Capsid protein VP4 of human rhinovirus induces membrane permeability by the formation of a size-selective multimeric pore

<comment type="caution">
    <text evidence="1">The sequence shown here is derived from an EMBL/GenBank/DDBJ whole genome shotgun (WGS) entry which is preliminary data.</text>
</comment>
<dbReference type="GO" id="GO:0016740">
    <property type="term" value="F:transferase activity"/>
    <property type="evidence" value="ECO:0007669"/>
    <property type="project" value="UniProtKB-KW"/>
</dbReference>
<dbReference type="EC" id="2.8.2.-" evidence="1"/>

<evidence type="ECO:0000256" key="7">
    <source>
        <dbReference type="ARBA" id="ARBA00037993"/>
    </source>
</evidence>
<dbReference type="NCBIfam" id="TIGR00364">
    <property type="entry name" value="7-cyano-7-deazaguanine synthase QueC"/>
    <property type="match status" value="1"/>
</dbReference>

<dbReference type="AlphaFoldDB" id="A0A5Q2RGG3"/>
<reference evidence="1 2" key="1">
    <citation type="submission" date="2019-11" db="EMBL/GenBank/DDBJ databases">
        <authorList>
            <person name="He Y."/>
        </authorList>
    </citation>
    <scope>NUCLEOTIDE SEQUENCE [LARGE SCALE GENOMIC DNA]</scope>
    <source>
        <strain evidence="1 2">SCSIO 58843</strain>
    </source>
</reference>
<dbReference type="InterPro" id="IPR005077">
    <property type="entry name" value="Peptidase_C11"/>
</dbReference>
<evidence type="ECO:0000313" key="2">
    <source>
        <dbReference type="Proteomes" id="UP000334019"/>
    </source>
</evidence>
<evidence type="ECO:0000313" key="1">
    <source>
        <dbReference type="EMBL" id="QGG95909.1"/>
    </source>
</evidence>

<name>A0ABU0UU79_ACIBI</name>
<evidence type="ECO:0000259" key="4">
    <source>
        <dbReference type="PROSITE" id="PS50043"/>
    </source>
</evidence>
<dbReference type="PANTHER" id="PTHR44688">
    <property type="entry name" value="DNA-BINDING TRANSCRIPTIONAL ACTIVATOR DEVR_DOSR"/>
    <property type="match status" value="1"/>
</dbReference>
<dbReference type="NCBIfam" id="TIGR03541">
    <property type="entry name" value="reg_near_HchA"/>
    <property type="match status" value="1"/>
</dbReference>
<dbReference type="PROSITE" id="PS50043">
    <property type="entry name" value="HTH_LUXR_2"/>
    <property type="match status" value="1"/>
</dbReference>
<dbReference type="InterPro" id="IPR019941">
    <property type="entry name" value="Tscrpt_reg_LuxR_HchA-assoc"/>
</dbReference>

Human rhinovirus (HRV) is a non-enveloped virus of the picornavirus family and is responsible for respiratory infections (common colds) costing billions of dollars ($) annually. There remains no vaccine or licensed drug to prevent or reduce infection. Related members of the picornavirus family include significant pathogens such as poliovirus, enterovirus 71 and foot-and-mouth disease virus, for which improved control measures are also required. A fundamental step in virus infection is the delivery of the viral genetic material through the barrier of the cellular membrane. Viruses such as HIV and influenza are enveloped in an outer membrane which can fuse with the host cell membrane to allow the viral genome to penetrate into the cytoplasm. However, non-enveloped viruses such as picornaviruses lack a membrane and the mechanisms for penetration of the membrane by these viruses remain poorly understood. The capsid protein VP4 has previously been implicated in the delivery of the picornavirus genome. In this study we demonstrate that HRV VP4 interacts with membranes to make them permeable by the formation of multimeric, size-selective membrane pores with properties consistent with the transport of viral genome through the membrane. This function of VP4 provides a novel antiviral target for this family of viruses.